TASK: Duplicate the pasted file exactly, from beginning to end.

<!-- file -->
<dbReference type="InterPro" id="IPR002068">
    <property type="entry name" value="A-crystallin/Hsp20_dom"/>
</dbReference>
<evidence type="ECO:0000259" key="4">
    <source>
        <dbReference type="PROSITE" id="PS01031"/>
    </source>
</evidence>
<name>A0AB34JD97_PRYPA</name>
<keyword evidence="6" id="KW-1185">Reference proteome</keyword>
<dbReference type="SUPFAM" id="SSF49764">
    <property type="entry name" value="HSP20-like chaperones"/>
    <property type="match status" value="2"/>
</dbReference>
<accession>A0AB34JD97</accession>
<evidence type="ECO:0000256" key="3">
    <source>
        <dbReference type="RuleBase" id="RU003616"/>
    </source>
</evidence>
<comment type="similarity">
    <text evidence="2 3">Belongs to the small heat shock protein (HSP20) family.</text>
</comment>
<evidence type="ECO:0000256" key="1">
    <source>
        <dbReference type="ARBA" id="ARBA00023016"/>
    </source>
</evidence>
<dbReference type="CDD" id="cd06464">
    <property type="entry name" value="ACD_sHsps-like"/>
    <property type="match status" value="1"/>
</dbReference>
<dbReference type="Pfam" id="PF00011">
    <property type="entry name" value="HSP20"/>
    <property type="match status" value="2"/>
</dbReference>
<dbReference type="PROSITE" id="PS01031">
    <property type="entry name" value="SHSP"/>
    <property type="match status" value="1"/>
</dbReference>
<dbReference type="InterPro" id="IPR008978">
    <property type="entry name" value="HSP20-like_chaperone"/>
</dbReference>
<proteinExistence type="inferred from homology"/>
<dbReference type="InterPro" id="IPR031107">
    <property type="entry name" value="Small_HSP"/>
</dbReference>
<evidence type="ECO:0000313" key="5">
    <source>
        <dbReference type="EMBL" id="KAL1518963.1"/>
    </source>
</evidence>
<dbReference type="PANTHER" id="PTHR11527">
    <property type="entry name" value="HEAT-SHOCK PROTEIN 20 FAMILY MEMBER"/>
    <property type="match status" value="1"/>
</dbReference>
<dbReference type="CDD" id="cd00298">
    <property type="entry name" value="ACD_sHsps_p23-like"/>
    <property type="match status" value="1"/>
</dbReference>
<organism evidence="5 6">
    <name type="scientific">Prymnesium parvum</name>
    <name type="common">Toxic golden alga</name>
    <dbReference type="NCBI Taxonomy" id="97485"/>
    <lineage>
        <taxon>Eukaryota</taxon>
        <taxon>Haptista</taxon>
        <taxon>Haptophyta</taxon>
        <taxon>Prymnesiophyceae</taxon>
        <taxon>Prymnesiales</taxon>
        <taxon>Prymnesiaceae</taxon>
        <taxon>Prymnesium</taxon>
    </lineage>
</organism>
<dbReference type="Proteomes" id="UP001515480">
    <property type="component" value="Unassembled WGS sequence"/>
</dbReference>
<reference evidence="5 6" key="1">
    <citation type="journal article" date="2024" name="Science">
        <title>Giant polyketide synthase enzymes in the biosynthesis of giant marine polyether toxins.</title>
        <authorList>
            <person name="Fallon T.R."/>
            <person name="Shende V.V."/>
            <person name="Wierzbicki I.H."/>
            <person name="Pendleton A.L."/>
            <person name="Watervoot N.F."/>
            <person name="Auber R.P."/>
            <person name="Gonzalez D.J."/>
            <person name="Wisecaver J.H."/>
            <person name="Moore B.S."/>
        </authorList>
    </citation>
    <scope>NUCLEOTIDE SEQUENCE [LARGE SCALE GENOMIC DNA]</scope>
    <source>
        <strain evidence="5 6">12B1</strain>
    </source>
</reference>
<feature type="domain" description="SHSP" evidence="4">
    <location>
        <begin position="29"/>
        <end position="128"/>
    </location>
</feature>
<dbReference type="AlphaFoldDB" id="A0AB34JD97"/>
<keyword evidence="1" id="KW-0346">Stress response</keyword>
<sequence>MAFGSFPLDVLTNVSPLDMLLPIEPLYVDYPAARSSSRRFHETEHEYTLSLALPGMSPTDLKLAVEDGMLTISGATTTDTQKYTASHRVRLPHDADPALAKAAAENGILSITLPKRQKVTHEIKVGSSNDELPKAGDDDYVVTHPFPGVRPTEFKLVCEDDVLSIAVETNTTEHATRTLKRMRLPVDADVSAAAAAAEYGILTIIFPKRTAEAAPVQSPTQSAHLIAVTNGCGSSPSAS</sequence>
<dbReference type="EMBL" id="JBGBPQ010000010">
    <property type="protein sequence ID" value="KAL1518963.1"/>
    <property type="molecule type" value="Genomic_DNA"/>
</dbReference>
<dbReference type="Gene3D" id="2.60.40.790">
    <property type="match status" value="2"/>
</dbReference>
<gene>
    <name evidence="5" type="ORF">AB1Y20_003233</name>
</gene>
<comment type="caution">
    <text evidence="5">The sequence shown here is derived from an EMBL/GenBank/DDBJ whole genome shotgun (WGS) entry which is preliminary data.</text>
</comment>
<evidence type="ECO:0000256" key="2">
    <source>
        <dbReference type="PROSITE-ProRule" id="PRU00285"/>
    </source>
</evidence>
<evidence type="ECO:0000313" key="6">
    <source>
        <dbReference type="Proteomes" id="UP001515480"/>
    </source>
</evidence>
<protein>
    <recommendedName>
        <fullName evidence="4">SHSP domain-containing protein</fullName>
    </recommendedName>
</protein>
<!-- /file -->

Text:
<dbReference type="InterPro" id="IPR002068">
    <property type="entry name" value="A-crystallin/Hsp20_dom"/>
</dbReference>
<evidence type="ECO:0000259" key="4">
    <source>
        <dbReference type="PROSITE" id="PS01031"/>
    </source>
</evidence>
<name>A0AB34JD97_PRYPA</name>
<keyword evidence="6" id="KW-1185">Reference proteome</keyword>
<dbReference type="SUPFAM" id="SSF49764">
    <property type="entry name" value="HSP20-like chaperones"/>
    <property type="match status" value="2"/>
</dbReference>
<accession>A0AB34JD97</accession>
<evidence type="ECO:0000256" key="3">
    <source>
        <dbReference type="RuleBase" id="RU003616"/>
    </source>
</evidence>
<comment type="similarity">
    <text evidence="2 3">Belongs to the small heat shock protein (HSP20) family.</text>
</comment>
<evidence type="ECO:0000256" key="1">
    <source>
        <dbReference type="ARBA" id="ARBA00023016"/>
    </source>
</evidence>
<dbReference type="CDD" id="cd06464">
    <property type="entry name" value="ACD_sHsps-like"/>
    <property type="match status" value="1"/>
</dbReference>
<dbReference type="Pfam" id="PF00011">
    <property type="entry name" value="HSP20"/>
    <property type="match status" value="2"/>
</dbReference>
<dbReference type="PROSITE" id="PS01031">
    <property type="entry name" value="SHSP"/>
    <property type="match status" value="1"/>
</dbReference>
<dbReference type="InterPro" id="IPR008978">
    <property type="entry name" value="HSP20-like_chaperone"/>
</dbReference>
<proteinExistence type="inferred from homology"/>
<dbReference type="InterPro" id="IPR031107">
    <property type="entry name" value="Small_HSP"/>
</dbReference>
<evidence type="ECO:0000313" key="5">
    <source>
        <dbReference type="EMBL" id="KAL1518963.1"/>
    </source>
</evidence>
<dbReference type="PANTHER" id="PTHR11527">
    <property type="entry name" value="HEAT-SHOCK PROTEIN 20 FAMILY MEMBER"/>
    <property type="match status" value="1"/>
</dbReference>
<dbReference type="CDD" id="cd00298">
    <property type="entry name" value="ACD_sHsps_p23-like"/>
    <property type="match status" value="1"/>
</dbReference>
<organism evidence="5 6">
    <name type="scientific">Prymnesium parvum</name>
    <name type="common">Toxic golden alga</name>
    <dbReference type="NCBI Taxonomy" id="97485"/>
    <lineage>
        <taxon>Eukaryota</taxon>
        <taxon>Haptista</taxon>
        <taxon>Haptophyta</taxon>
        <taxon>Prymnesiophyceae</taxon>
        <taxon>Prymnesiales</taxon>
        <taxon>Prymnesiaceae</taxon>
        <taxon>Prymnesium</taxon>
    </lineage>
</organism>
<dbReference type="Proteomes" id="UP001515480">
    <property type="component" value="Unassembled WGS sequence"/>
</dbReference>
<reference evidence="5 6" key="1">
    <citation type="journal article" date="2024" name="Science">
        <title>Giant polyketide synthase enzymes in the biosynthesis of giant marine polyether toxins.</title>
        <authorList>
            <person name="Fallon T.R."/>
            <person name="Shende V.V."/>
            <person name="Wierzbicki I.H."/>
            <person name="Pendleton A.L."/>
            <person name="Watervoot N.F."/>
            <person name="Auber R.P."/>
            <person name="Gonzalez D.J."/>
            <person name="Wisecaver J.H."/>
            <person name="Moore B.S."/>
        </authorList>
    </citation>
    <scope>NUCLEOTIDE SEQUENCE [LARGE SCALE GENOMIC DNA]</scope>
    <source>
        <strain evidence="5 6">12B1</strain>
    </source>
</reference>
<feature type="domain" description="SHSP" evidence="4">
    <location>
        <begin position="29"/>
        <end position="128"/>
    </location>
</feature>
<dbReference type="AlphaFoldDB" id="A0AB34JD97"/>
<keyword evidence="1" id="KW-0346">Stress response</keyword>
<sequence>MAFGSFPLDVLTNVSPLDMLLPIEPLYVDYPAARSSSRRFHETEHEYTLSLALPGMSPTDLKLAVEDGMLTISGATTTDTQKYTASHRVRLPHDADPALAKAAAENGILSITLPKRQKVTHEIKVGSSNDELPKAGDDDYVVTHPFPGVRPTEFKLVCEDDVLSIAVETNTTEHATRTLKRMRLPVDADVSAAAAAAEYGILTIIFPKRTAEAAPVQSPTQSAHLIAVTNGCGSSPSAS</sequence>
<dbReference type="EMBL" id="JBGBPQ010000010">
    <property type="protein sequence ID" value="KAL1518963.1"/>
    <property type="molecule type" value="Genomic_DNA"/>
</dbReference>
<dbReference type="Gene3D" id="2.60.40.790">
    <property type="match status" value="2"/>
</dbReference>
<gene>
    <name evidence="5" type="ORF">AB1Y20_003233</name>
</gene>
<comment type="caution">
    <text evidence="5">The sequence shown here is derived from an EMBL/GenBank/DDBJ whole genome shotgun (WGS) entry which is preliminary data.</text>
</comment>
<evidence type="ECO:0000256" key="2">
    <source>
        <dbReference type="PROSITE-ProRule" id="PRU00285"/>
    </source>
</evidence>
<evidence type="ECO:0000313" key="6">
    <source>
        <dbReference type="Proteomes" id="UP001515480"/>
    </source>
</evidence>
<protein>
    <recommendedName>
        <fullName evidence="4">SHSP domain-containing protein</fullName>
    </recommendedName>
</protein>